Current market conditions and the threat of inflation have been prominent issues since last year.
Paired with the fact that the recovery time for the recent fall in the market will be much longer than falls in the past quarter-century, it’s important to look into how everyday Americans will be affected by impending inflation, which will begin to become visible in approximately three to five years.
Many experts see the current situation as comparable to that of the early 1980s, yet that set of circumstances is actually quite different since it was based on international as well as domestic conditions. At that point in time, not only was the U.S. undergoing inflation increases, but strong economic countries, like the United Kingdom and Japan, saw concurrent high rates as well. Additionally, in the 1980s, wages increased simultaneously with the inflation, which made consumer-buying power more viable – that is not happening today, as any American will tell you!
According to Volume 33 of the Strategic Times, a publication of Advisors Asset Management, the recent nationalization of banking has created stabilization, but the monetization from the government will cause increases in domestic and international regulations, higher prices for commodities, outsourcing, an increased pool of labor (which keeps wages uncompetitive), and a spike in inflation. This last result is the most important to keep in mind – inflation is so detrimental because it takes away buying power (the crux of a capitalist market), and that is why the increased support and stimulus from the government, which is approaching U.S. GDP levels, is so dangerous.
Consequently, as the economy has spiraled down, U.S. company production levels have decreased and have increased the output gap, which has meant a loss in jobs. However, as grim as this notion may be, allowing companies to decrease production and widen this gap between full capacity and actual production causes pricing pressure to halt and decrease inflation. Inevitably, there is a catch-22 situation because employees will lose jobs and companies will not see the demand component of this strategy for about three years, so by that point consumers will also lose buying power, but inflation will decrease. Surprisingly, the dollar will still remain the reserve currency of the world according to the Times experts. As a result, current commodities priced in dollars will seem attractive to other countries, but not to American investors.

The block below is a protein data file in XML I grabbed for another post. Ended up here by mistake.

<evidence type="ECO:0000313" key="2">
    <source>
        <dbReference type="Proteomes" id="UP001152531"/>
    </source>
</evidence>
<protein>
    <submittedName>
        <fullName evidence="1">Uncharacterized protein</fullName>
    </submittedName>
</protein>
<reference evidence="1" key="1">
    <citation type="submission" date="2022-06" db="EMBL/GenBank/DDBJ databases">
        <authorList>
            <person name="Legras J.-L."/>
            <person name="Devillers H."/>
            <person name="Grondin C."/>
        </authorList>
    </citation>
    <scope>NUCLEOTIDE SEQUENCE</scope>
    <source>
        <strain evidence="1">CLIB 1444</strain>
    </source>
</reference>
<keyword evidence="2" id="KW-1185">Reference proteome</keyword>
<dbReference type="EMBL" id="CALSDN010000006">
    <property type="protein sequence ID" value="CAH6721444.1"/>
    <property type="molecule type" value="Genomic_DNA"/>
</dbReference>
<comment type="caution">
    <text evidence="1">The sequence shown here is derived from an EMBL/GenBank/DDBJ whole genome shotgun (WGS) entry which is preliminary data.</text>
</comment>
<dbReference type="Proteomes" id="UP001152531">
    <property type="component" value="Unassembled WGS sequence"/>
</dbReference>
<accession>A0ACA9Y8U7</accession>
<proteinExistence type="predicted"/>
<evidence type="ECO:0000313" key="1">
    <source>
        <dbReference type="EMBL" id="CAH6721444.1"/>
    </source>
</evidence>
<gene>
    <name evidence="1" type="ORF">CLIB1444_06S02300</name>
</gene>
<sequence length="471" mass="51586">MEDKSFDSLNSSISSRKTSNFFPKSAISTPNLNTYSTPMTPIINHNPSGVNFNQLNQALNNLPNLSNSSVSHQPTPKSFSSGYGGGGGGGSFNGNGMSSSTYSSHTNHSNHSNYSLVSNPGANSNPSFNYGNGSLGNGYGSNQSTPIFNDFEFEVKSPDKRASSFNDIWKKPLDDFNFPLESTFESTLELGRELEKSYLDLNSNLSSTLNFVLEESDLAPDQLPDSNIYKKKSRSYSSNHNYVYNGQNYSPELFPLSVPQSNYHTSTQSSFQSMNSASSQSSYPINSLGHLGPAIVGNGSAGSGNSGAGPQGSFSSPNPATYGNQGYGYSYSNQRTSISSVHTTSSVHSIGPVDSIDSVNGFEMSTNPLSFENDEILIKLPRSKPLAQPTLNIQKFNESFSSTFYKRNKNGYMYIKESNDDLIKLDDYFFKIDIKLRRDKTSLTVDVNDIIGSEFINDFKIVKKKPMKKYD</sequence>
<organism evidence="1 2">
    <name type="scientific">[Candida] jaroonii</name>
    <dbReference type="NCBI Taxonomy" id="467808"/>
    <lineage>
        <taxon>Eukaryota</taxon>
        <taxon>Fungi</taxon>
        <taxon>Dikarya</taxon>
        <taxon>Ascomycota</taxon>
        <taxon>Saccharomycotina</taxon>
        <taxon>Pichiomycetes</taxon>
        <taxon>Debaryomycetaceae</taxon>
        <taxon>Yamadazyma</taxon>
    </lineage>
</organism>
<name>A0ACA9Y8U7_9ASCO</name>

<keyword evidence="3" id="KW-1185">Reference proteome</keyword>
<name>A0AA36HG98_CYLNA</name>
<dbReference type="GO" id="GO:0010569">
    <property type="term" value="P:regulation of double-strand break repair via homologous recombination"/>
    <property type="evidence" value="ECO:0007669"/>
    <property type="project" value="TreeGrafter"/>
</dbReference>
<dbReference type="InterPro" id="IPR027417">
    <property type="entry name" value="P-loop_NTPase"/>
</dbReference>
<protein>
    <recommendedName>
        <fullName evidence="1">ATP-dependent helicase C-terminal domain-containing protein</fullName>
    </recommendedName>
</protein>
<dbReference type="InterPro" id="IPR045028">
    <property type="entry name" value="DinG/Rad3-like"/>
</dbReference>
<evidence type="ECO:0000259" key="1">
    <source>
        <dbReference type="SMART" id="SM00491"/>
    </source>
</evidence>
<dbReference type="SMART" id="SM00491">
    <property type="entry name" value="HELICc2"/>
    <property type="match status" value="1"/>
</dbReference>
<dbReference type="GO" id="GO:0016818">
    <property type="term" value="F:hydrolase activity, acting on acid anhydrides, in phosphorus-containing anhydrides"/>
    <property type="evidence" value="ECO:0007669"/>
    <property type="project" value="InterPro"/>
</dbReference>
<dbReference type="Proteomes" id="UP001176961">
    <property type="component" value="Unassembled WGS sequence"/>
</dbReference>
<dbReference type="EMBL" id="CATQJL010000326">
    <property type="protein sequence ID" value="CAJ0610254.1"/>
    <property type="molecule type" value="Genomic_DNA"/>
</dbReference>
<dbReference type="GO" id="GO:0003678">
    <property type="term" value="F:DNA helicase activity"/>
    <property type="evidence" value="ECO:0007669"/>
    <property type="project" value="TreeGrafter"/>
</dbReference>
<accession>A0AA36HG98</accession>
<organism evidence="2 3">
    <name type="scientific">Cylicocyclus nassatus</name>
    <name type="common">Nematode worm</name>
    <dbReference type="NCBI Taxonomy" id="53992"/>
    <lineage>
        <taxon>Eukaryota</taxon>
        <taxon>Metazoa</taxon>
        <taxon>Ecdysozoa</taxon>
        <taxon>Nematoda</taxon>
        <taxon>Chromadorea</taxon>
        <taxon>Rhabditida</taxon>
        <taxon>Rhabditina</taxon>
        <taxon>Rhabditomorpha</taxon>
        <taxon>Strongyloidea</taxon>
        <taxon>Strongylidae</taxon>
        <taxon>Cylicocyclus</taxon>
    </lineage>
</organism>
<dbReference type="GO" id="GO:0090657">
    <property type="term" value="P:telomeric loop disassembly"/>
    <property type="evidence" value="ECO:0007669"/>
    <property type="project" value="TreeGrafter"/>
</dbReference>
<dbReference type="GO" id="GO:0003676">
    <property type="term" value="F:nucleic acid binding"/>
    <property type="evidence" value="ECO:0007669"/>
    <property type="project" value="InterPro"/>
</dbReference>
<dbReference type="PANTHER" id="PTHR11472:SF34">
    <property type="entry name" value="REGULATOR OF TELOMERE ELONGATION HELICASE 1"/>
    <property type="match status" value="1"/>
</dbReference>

From a macroeconomic standpoint, it seems like this situation is a vicious circle, but how will these conditions affect everyday Americans? Will it be significantly noticeable? Put simply – it all depends on how your portfolio is constructed. For those invested in mutual funds, there are considerable impacts because many funds include foreign and domestic assets. American Funds Investor Magazine’s Summer 2009 Issue suggests everyday investors take these factors into consideration:
- “Translation effect” impacts returns – a weaker dollar means that it will take more of those dollars to buy shares, but when selling these shares investors will see larger proceeds.
- Revenue and profitability of global companies
- Investment evaluations – many global companies’ revenues and costs are in various currencies, so their profitability is less influenced by fluctuations; currency exposure is good!
- Currency issues are not drivers of returns – just like anything in the economy, currencies go in cycles, so their impacts may be short-term in your portfolio.
Above all, investors should look to invest in other quality assets – particularly, the corporate, municipal, and mortgage markets that look viable right now. However, as testified by American Funds, diversification is still valid and investors must remember to be wary, but logical. Karl, Zeili, a portfolio counselor from American Funds, suggests that for those who need a fixed income as part of their assets, municipal bonds are a great investment as they often have higher risk-adjusted returns.
The biggest point to keep in mind regardless of your situation is that inflation is an inhibitor to growth, and although the impacts will not be felt in three to five years, the average consumer will feel the bulk majority of the effects. Companies will feel the impact as well but will raise their prices and pass their inflationary costs on to the consumer. Preventing inflation is key to maintaining the viability of the dollar, so short-term effects that seem daunting are actually safeguards for the future.
Contact us if you need help navigating the inflation effect.